Arms of the medieval German scholar Albertus Magnus (1193-1280), from a first-day cover for the 1961 stamp issued in his honor by the West Berlin post office in their “Famous Germans” series.
A beautiful rendition by Jeffery Matthews of the maiden arms of Lady Diana Spencer, on a commercially issued cover marking her 1981 wedding to Prince Charles.
Flag of the Royal Brunei Police, from an official 1971 Brunei first-day cover.
Left: The cachet from a first-day cover issued in 1978 by the Rotary Club of Clacton-on-Sea, England. But although it was its first day of issue, the associated stamp had nothing to do with Rotary or Clacton – the cover was a Rotary fund-raiser. The ship has an armorial sail, in the colors of Clacton’s arms and showing a scallop shell from the sail in the crest.
Right: the design from the official patent of arms, the source of the image on the cover. The details of the ships (a medieval type called a cog often found in heraldic designs) match closely, but the ship in the crest, and its sail, were not in the livery colors (the two main colors of the arms) – this was an innovation by the designer of the cachet.
Arms of the City of Derby in England, issued to celebrate its royal charter as a city issued the year before.
Emblem of the City of Jogjakarta, Indonesia, on an official cover marking the city’s 200th anniversary in 1956. The heraldic style of the arms shows mixed local and European influences.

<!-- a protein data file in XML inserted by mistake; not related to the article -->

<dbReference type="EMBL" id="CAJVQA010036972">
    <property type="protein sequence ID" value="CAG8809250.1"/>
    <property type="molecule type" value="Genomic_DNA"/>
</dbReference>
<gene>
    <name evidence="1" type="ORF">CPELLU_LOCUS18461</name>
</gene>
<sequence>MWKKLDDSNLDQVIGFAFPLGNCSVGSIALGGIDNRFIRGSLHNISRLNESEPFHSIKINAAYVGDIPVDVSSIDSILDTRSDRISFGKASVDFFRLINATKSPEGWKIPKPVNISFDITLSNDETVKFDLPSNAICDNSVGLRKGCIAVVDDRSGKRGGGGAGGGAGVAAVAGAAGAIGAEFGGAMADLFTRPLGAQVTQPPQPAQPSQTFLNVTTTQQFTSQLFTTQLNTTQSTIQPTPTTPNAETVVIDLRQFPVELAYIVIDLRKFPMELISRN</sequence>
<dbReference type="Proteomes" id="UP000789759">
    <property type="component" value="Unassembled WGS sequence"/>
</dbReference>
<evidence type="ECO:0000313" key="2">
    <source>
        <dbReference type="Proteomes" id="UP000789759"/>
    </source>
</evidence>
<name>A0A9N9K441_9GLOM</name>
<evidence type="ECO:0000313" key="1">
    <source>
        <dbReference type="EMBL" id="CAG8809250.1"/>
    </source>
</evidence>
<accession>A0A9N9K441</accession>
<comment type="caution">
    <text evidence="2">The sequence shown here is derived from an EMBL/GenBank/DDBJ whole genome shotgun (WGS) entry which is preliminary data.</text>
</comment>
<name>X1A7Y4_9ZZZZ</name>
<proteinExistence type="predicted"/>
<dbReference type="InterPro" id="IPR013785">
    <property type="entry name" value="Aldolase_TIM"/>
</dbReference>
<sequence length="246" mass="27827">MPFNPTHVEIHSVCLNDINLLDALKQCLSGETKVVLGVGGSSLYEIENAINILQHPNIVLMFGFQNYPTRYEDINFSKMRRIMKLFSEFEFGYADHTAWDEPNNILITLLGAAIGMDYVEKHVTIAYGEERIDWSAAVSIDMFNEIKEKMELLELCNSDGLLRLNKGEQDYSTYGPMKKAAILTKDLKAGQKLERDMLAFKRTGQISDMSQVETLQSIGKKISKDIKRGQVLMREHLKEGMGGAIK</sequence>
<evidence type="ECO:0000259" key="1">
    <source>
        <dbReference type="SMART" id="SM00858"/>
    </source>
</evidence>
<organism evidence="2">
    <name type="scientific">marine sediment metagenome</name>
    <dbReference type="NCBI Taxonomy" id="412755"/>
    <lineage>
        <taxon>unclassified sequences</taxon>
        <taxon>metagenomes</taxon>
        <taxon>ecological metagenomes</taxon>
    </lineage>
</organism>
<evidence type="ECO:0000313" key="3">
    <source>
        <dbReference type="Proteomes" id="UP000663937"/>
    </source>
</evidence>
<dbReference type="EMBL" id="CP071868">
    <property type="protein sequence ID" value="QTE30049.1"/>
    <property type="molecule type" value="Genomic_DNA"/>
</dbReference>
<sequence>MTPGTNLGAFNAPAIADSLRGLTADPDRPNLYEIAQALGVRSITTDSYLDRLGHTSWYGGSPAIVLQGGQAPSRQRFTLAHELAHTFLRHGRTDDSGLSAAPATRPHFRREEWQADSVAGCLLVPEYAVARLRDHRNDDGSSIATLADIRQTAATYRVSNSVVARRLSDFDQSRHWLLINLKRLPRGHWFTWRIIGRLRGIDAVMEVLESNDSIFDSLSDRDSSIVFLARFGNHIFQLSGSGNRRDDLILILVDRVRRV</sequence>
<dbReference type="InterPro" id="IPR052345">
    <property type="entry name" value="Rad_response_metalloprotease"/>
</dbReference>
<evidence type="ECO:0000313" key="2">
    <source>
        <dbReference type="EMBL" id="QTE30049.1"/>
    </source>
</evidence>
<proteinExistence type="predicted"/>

A postboard ( Posttafel ) from 1782, of the type displayed outside Austrian post offices under the old régime. The arms above are a simplified version of the Austrian imperial arms of the time; the arms below are those of the princely family of Thurn und Taxis , who held an imperial license to operate the post office as a monopoly. The legend means Imperial Government Post Thiengen 1782 . The cover was issued by the West German Post Office in 1979 as part of the annual “Europa” series marking the meetings of the European Conference of Postal and Telecommunications Administrations .
From an issue commemorating the admission to the United Nations of the new African nation of Dahomey (now Benin). The doves, a fantasia on the colors of the national flag, also appear on the stamps.
Arms of the City of Boconó in Venezuela, from a cover for a stamp commemorating the anniversary of its establishment in 1563.
Official Nigerian first-day cover honoring the University of Ibadan.
An especially vigorous rendition of the tiara and keys, emblems of the Papacy. This cover has a curious origin. It is franked by Filipino stamps, and is obviously of Filipino manufacture because the legend is in English. But the two stamps are from different issues, both quite unrelated to the Papacy, and the 1971 postmark is not from the first day of issue for either of them. My guess is that the envelope was left over from a cover prepared for another stamp, marking Pope Paul VI’s visit to the Philippines the preceding year. But the Pope was attacked and almost assassinated as he arrived at the airport on November 27, 1970 – perhaps the first day ceremony set for that day was cancelled, and the envelope was not used?
An exuberant privately issued design based on the royal cypher of Queen Margrethe II of Denmark. The daisies are a play on the queen’s name: margarit is Danish for daisy. The associated stamps were part of a definitive issue – that is, not commemoratives, but just ordinary stamps with the Queen’s portrait.